If I have learned anything about working with people in local churches, I’ve learned this: congregational unity is a fragile thing! One minute everything is going great and people are happy and unified; then suddenly an “issue” comes up, criticism surfaces, and a spirit of disunity begins to mark church life. Been there, done that.
But be encouraged. While we know that disagreements and disunity cannot be entirely eliminated, we can take preventative steps to foster unity and keep potential problems from surfacing.
Consider these practical suggestions.
Pray. Make church unity a matter of concerted prayer. As we leaders seek the Lord for His wisdom about the important decisions we make, let’s also ask for His help in guarding the church’s unity as these decisions are implemented.
Keep the church’s mission and vision before the people. I’ve found that people are less likely to complain or criticize when they sense that a ministry strategy is in place. A clear strategy that is regularly highlighted and “owned” by the congregation helps bring people together in common cause.
Communicate constantly. A deacon colleague in my last pastorate reminded me often of the need for a well-informed congregation. Repeated communication from the leadership can keep our people on our team and can preclude conflict. Take time as leaders to strategize ongoing ways to communicate ministry decisions and direction, and seek congregational input.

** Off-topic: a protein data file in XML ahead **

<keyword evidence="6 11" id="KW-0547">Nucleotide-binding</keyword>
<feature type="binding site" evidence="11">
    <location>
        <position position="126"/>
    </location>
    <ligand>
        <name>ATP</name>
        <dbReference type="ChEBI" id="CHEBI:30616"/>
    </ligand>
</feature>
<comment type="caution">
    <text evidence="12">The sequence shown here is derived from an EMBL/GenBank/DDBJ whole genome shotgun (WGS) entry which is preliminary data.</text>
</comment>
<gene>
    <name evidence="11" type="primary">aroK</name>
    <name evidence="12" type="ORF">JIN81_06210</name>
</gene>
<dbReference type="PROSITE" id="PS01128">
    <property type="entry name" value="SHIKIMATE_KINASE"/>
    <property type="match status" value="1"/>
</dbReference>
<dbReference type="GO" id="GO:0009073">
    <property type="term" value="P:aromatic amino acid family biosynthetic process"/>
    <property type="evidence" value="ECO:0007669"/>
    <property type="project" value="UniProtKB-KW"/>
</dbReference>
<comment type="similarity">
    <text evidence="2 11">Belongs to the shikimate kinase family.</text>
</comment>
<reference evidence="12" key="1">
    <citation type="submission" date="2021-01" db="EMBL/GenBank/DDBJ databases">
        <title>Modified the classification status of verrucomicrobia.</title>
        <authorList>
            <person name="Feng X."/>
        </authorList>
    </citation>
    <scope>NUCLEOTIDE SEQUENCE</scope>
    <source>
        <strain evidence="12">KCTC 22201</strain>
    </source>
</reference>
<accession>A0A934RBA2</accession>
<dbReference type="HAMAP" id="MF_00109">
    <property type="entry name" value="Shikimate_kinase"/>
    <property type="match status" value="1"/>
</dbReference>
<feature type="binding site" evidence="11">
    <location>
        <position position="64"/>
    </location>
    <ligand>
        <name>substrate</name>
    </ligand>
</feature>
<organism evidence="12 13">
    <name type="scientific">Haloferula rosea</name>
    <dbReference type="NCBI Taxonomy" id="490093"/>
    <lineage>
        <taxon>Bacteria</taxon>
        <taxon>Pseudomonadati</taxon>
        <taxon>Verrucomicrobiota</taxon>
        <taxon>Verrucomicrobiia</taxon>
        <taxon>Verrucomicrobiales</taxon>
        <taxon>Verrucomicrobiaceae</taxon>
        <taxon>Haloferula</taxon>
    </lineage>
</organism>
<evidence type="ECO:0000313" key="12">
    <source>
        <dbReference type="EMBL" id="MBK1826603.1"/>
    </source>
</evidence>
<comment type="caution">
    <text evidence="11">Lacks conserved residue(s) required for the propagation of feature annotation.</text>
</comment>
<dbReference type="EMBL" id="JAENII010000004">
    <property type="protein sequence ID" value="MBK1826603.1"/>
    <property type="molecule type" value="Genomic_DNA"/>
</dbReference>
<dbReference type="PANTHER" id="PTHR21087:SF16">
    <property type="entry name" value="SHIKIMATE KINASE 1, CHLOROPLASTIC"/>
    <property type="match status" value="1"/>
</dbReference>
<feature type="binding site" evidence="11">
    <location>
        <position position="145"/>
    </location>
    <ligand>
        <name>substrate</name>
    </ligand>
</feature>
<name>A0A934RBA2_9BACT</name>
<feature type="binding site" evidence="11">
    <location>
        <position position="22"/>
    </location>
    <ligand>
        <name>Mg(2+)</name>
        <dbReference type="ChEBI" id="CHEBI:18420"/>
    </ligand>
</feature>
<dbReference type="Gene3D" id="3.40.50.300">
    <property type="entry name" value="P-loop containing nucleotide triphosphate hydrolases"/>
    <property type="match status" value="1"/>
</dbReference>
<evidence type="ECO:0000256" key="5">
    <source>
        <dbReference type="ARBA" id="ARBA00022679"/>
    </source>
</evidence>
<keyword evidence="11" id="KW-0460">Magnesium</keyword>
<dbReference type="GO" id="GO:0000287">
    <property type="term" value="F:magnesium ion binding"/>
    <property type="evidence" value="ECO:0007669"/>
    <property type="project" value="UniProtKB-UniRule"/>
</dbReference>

Be humble and teachable. As leaders, our willingness to truly listen and learn from others in the congregation is a key to maintaining unity. When important decisions are being made, people want to be heard. While this does not mean we must submit to every critic’s opinion and constantly adjust our prayerfully determined plan for the church’s ministry, it does mean that godly leaders genuinely listen to others’ perspectives when considering a course of action. A teachable spirit goes a long way in diffusing potential conflicts.
Guard the leadership gate. As the leaders go, so go the people. We cannot expect congregational unity without leadership harmony. While no pastor expects complete agreement among his deacons in all decisions, men who cannot disagree agreeably should not serve in leadership because we set the example for our congregations in fostering unity.
Lovingly administer church discipline. It’s true: Churches that fail to carry out Biblical church discipline lay the groundwork for congregational disunity. I suggest that leaders follow Biblical guidelines in confronting troublemakers and admonishing those who sow discord. When people know they will be held accountable for their divisive actions, they are less likely to sow discord. Of course, the Biblical approach to such discipline is loving and patient; its goal is to restore erring individuals and guard the unity of the church.
Share ministry responsibility. Unfortunately, in some churches, the leaders make all the decisions and try to do all the work! But the Biblical model is a shared ministry where all are encouraged to use their gifts in serving the body of believers. When this happens, such widespread congregational ownership of ministry precludes most disunity.
Jim Vogel is associate national representative for the General Association of Regular Baptist Churches.